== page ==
a. 1660 J; b. −2730 J; c. It does not depend on the process.

Consider a cylinder with a movable piston containing n moles of an ideal gas. The entire apparatus is immersed in a constant temperature bath of temperature T kelvin. The piston is then pushed slowly so that the pressure of the gas changes quasi-statically from ${p}_{1}$ to ${p}_{2}$ at constant temperature T. Find the work done by the gas in terms of n, R, T, ${p}_{1},$ and ${p}_{2}.$

An ideal gas expands isothermally along AB and does 700 J of work (see below). (a) How much heat does the gas exchange along AB? (b) The gas then expands adiabatically along BC and does 400 J of work. When the gas returns to A along CA, it exhausts 100 J of heat to its surroundings. How much work is done on the gas along this path? a. 700 J; b. 500 J

Consider the processes shown below. In the processes AB and BC, 3600 J and 2400 J of heat are added to the system, respectively. (a) Find the work done in each of the processes AB, BC, AD, and DC. (b) Find the internal energy change in processes AB and BC. (c) Find the internal energy difference between states C and A. (d) Find the total heat added in the ADC process. (e) From the information give, can you find the heat added in process AD? Why or why not? Two moles of helium gas are placed in a cylindrical container with a piston. The gas is at room temperature $25\phantom{\rule{0.2em}{0ex}}\text{°}\text{C}$ and under a pressure of $3.0\phantom{\rule{0.2em}{0ex}}×\phantom{\rule{0.2em}{0ex}}{10}^{5}\phantom{\rule{0.2em}{0ex}}\text{Pa}\text{.}$ When the pressure from the outside is decreased while keeping the temperature the same as the room temperature, the volume of the gas doubles. (a) Find the work the external agent does on the gas in the process. (b) Find the heat exchanged by the gas and indicate whether the gas takes in or gives up heat. Assume ideal gas behavior.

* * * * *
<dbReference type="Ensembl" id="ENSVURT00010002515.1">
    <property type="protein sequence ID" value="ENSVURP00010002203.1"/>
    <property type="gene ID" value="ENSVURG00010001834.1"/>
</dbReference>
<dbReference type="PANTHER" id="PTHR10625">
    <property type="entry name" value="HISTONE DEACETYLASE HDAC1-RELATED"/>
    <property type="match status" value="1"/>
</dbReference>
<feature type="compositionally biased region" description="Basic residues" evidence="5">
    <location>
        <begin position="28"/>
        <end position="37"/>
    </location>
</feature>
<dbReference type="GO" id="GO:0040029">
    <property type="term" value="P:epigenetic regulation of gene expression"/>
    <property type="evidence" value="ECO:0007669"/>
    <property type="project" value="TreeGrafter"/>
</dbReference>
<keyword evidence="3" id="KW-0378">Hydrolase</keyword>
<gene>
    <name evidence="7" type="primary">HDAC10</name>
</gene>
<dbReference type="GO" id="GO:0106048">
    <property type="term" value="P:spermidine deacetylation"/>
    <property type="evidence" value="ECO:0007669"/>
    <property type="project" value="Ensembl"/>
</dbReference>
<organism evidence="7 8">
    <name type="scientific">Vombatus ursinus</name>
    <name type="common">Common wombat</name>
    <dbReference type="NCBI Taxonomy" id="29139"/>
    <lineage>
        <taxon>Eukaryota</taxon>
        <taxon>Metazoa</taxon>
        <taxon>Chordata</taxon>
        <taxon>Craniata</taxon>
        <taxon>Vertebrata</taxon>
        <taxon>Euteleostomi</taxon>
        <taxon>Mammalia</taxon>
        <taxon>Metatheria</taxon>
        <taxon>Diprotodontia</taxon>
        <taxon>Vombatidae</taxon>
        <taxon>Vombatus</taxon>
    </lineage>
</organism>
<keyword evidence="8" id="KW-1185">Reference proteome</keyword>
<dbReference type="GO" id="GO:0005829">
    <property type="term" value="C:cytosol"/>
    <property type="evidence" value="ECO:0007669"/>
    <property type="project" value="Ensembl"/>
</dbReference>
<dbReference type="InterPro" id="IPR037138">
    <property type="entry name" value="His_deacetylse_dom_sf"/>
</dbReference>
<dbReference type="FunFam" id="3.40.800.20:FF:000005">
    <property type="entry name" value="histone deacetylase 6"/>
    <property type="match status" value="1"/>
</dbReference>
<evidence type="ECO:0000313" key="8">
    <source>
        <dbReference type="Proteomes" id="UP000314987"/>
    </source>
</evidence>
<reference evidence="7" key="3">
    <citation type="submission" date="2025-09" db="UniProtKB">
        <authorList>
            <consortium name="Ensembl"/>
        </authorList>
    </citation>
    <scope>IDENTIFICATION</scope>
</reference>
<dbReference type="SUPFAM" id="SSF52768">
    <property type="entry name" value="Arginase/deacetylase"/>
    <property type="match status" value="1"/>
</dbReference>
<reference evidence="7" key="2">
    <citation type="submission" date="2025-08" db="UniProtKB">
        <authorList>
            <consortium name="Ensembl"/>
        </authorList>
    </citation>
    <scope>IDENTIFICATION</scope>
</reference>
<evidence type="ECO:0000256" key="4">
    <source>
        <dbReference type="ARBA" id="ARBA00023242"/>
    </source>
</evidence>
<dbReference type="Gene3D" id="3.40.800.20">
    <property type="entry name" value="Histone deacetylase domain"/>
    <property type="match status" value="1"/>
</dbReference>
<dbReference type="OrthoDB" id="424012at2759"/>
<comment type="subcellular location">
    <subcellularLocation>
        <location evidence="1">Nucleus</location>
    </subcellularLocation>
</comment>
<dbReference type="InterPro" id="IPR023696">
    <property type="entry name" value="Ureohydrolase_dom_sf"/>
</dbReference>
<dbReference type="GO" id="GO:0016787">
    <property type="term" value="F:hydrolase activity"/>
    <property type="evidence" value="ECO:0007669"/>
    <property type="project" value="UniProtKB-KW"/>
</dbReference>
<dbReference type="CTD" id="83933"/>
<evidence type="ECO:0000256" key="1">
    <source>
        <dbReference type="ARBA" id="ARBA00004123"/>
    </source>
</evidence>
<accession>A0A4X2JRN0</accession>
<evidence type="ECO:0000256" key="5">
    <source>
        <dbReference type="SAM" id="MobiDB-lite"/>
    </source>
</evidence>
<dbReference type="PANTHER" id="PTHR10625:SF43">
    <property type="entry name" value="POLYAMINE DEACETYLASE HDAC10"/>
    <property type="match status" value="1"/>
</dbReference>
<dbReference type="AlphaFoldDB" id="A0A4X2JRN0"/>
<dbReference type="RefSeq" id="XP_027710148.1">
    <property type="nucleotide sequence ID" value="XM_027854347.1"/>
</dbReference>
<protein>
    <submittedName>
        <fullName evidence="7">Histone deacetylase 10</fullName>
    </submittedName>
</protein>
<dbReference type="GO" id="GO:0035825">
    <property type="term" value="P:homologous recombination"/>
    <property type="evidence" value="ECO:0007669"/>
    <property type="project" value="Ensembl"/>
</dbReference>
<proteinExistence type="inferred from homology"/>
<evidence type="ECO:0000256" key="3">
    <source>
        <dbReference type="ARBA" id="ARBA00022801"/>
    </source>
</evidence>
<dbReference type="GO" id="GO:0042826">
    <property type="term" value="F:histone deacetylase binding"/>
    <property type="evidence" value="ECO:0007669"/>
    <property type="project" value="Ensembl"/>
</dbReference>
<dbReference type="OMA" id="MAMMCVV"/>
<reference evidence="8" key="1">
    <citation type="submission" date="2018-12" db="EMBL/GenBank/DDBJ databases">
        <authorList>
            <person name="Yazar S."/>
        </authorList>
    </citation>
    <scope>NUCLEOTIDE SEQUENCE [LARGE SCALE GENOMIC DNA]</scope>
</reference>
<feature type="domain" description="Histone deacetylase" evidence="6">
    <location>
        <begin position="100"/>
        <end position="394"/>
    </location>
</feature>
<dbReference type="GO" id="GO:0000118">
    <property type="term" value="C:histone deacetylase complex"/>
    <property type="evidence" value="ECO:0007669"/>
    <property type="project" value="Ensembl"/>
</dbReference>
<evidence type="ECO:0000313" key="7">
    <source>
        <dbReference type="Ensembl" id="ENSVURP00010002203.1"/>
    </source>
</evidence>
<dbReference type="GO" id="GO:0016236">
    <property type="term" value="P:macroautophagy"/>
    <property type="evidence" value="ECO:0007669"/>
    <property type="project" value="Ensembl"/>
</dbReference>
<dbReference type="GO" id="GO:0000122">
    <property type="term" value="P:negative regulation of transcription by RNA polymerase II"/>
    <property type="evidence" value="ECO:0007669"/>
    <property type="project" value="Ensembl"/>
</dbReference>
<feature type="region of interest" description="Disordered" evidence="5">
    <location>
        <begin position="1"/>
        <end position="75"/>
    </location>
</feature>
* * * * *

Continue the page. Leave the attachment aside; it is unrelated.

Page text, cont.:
a. −3 400 J; b. 3400 J enters the gas

An amount of n moles of a monatomic ideal gas in a conducting container with a movable piston is placed in a large thermal heat bath at temperature ${T}_{1}$ and the gas is allowed to come to equilibrium. After the equilibrium is reached, the pressure on the piston is lowered so that the gas expands at constant temperature. The process is continued quasi-statically until the final pressure is 4/3 of the initial pressure ${p}_{1}.$ (a) Find the change in the internal energy of the gas. (b) Find the work done by the gas. (c) Find the heat exchanged by the gas, and indicate, whether the gas takes in or gives up heat.

a cold body of 100°C and a hot body is of 100°F . Transfer heat = ?
you are given two metal spheres mounted on portable insulating support. Find a way to give them equal and opposite charges. you may use a glass rod rubbed with silk but may not touch it to the spheres. Do the spheres have to be of equal size for your method to work?
in the 2nd example, for chapter 8.2 on page 3/3, I don't understand where the value 48uC comes from, I just couldn't get that value in my calculator.
are you talking about the capacitance combination problem
sam
please write the problem or send a snap of th page....I don't have the book in my vicinity.
SABYASACHI
what is electromagnetic force. do electric and magnetic force happen differently
yes
yes
Pranay
why
Godson
how?
Godson
derived the electric potential due to disk of charge
how can we derived potential electric due to the disk
aron
how can you derived electric potential of a disk